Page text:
• Contrast inherited traits with traits and behaviors that are not inherited but may be learned or induced by environmental factors (e.g., cat purring to cat meowing to be let out of the house; the round shape of a willow is inherited, while leaning away from the prevailing wind is induced).
  • Investigate variations and similarities in plants grown from seeds of a parent plant (e.g., how seeds from the same plant species can produce different colored flowers or identical flowers).

Health Education 6.2

The students will understand how a healthy diet and exercise can increase the likelihood of physical and mental wellness.

Objective:

Evaluate personal activity level and food intake with the Dietary Guidelines for Americans and plan ways to improve health.

  • Compare daily food intake and caloric output with Dietary Guidelines for Americans.
  • Determine how changes in personal activity level and/or food intake may benefit personal health.

 

Sixth Grade

Science Standard 5.3

Students will understand that microorganisms range from simple to complex, are found almost everywhere, and are both helpful and harmful.

Objective:

Identify positive and negative effects of microorganisms and how science has developed positive uses for some microorganisms and overcome the negative effects of others.

  • Describe in writing how microorganisms serve as decomposers in the environment.
  • Identify how microorganisms are used as food or in the production of food (e.g., yeast helps bread rise, fungi flavor cheese, algae are used in ice cream, bacteria are used to make cheese and yogurt).
  • Identify helpful uses of microorganisms (e.g., clean up oil spills, purify water, digest food in digestive tract, antibiotics) and the role of science in the development of understanding that led to positive uses (i.e., Pasteur established the existence, growth, and control of bacteria; Fleming isolated and developed penicillin).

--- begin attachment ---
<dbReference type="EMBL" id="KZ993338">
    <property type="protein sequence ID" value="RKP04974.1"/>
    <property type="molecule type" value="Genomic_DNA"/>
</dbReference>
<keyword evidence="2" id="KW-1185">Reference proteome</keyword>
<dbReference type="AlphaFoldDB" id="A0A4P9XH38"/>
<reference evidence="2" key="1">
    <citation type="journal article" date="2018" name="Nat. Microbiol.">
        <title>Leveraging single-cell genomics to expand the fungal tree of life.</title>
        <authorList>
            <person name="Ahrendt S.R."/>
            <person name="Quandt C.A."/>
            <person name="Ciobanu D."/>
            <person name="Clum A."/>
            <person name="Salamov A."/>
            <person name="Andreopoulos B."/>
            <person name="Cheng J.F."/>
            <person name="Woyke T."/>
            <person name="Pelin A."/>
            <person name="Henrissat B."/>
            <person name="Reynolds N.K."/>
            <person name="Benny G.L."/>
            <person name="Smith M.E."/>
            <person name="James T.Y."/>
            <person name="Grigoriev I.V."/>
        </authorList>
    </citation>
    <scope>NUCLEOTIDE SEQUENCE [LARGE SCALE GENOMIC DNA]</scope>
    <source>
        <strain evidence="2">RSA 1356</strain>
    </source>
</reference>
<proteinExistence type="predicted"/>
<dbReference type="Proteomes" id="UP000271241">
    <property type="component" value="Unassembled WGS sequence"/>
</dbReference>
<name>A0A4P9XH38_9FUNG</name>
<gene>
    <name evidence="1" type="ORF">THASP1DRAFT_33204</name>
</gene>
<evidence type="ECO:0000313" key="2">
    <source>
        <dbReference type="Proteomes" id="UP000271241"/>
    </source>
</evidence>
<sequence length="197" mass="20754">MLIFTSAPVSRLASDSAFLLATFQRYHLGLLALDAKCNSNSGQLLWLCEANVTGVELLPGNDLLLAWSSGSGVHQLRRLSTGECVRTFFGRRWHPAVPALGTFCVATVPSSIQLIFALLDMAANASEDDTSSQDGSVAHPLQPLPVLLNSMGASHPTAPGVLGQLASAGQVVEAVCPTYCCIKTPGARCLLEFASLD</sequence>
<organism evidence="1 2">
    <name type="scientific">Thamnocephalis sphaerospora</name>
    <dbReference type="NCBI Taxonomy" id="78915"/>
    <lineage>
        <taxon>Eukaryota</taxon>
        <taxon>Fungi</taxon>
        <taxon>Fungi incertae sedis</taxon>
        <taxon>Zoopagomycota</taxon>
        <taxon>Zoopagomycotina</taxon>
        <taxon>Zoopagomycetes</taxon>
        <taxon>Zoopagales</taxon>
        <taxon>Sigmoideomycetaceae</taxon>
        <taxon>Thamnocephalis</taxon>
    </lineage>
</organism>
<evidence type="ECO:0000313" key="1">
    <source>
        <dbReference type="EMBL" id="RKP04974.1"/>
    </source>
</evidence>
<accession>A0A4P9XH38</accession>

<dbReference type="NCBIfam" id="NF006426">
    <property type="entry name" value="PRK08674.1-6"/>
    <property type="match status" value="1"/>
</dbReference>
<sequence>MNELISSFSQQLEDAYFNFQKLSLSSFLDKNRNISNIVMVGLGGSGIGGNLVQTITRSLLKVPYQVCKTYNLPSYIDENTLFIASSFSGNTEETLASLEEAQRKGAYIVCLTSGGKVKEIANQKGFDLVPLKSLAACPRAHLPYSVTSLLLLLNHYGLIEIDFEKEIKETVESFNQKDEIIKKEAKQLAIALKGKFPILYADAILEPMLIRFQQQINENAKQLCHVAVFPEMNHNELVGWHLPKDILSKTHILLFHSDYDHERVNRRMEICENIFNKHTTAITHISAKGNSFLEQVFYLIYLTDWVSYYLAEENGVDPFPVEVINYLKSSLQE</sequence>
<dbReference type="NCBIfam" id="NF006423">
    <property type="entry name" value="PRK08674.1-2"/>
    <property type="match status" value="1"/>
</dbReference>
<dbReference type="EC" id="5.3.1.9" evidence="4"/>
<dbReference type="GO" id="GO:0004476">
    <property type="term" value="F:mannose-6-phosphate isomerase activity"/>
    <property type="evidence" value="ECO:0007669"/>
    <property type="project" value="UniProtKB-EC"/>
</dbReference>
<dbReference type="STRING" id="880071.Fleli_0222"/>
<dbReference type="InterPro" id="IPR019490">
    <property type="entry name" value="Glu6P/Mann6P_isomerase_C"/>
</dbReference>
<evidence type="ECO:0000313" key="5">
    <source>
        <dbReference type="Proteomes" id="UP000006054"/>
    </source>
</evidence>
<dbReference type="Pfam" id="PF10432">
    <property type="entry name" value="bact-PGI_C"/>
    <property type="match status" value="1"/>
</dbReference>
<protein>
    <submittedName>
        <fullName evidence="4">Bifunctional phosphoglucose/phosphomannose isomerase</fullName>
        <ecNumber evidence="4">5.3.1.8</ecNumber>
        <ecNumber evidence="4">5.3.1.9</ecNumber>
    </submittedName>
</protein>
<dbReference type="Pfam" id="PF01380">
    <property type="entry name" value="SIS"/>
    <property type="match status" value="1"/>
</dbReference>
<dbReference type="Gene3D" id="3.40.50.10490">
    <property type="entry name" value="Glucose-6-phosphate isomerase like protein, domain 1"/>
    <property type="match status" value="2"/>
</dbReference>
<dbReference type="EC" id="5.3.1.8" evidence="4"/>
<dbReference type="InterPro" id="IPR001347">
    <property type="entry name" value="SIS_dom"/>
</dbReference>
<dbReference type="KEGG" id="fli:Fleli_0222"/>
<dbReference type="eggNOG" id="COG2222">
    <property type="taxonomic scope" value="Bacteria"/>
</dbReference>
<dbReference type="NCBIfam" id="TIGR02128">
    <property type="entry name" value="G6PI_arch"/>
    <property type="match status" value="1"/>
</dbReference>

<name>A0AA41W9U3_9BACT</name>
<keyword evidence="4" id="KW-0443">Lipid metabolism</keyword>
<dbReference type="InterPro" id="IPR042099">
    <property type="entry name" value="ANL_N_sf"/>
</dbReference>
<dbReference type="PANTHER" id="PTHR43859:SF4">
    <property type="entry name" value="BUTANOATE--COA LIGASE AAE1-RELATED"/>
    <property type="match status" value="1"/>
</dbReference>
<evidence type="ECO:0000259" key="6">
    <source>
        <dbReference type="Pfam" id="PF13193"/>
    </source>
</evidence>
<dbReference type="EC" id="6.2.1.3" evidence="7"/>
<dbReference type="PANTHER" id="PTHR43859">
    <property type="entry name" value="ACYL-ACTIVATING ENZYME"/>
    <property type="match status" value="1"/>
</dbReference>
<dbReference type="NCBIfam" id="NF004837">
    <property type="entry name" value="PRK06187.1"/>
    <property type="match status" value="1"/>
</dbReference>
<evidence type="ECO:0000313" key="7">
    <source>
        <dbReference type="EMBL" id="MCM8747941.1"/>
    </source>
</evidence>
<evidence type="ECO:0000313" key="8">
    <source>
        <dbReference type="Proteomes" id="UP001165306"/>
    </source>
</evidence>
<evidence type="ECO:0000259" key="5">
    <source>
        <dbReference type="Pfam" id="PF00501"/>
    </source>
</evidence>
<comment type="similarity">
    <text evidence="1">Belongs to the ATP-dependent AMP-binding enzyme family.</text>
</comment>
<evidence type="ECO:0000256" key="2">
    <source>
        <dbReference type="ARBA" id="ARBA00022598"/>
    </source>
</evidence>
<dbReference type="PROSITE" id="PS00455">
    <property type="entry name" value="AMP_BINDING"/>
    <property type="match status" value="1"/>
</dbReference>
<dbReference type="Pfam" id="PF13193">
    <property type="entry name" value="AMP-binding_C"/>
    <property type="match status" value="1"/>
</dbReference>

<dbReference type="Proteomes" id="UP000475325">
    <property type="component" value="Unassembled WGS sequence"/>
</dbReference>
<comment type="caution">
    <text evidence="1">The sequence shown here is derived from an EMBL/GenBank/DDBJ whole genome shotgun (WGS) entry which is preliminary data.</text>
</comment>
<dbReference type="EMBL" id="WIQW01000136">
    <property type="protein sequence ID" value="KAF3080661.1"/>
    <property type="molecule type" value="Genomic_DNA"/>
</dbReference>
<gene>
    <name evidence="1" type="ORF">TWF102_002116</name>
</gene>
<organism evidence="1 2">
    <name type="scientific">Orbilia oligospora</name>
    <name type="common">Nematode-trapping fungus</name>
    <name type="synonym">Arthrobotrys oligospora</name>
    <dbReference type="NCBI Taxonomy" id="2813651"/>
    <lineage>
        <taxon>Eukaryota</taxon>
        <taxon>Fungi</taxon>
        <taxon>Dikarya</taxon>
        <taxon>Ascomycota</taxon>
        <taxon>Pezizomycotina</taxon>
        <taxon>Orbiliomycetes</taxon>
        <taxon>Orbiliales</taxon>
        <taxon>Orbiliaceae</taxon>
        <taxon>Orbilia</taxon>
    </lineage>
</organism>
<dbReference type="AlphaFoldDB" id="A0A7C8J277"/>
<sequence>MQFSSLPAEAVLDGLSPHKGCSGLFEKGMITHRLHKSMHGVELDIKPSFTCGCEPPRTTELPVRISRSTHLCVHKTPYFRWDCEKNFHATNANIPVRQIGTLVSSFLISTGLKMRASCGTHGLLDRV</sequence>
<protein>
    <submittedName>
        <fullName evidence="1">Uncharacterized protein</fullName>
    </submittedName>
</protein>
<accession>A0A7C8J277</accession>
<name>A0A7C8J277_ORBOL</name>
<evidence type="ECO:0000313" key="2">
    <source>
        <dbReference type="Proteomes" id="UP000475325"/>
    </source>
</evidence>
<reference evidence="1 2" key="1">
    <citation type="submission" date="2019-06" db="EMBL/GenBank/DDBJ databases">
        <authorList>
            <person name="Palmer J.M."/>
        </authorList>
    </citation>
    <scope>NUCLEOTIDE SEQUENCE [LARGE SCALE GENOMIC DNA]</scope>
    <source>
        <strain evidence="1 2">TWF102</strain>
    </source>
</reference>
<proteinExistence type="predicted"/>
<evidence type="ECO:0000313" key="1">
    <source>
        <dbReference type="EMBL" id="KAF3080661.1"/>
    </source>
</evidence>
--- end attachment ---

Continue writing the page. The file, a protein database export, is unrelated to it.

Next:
• Relate several diseases caused by microorganisms to the organism causing the disease (e.g., athlete’s foot -fungi, streptococcus throat -bacteria, giardia -protozoa).
  • Observe and report on microorganisms’ harmful effects on food (e.g., causes fruits and vegetables to rot, destroys food bearing plants, makes milk sour).

Health Education Standard 6.1, 6.2, 6.3, 6.4

The students will understand how a healthy diet and exercise can increase the likelihood of physical and mental wellness.

Objective:

Evaluate food intake and levels of activity.

  • Analyze food intake and compare to Dietary Guidelines for Americans.
  • Modify personal eating and activity plans to promote health and well-being.
  • Choose activities to maintain or improve fitness.
  • Examine how weight can be managed in a healthy manner.

Objective:

Explain nutritional labeling and identify nutritional content.

  • Recognize serving size information.
  • Compare similar products and determine nutritional values of each.

Objective:

Recognize the dangers of dysfunctional eating.

  • Identify eating habits that may be dysfunctional; e.g., unbalanced diet, fad dieting, starving, compulsive overeating, bulimia nervosa, anorexia nervosa.
  • Determine how dysfunctional eating may have negative effects on mental, physical, and social health.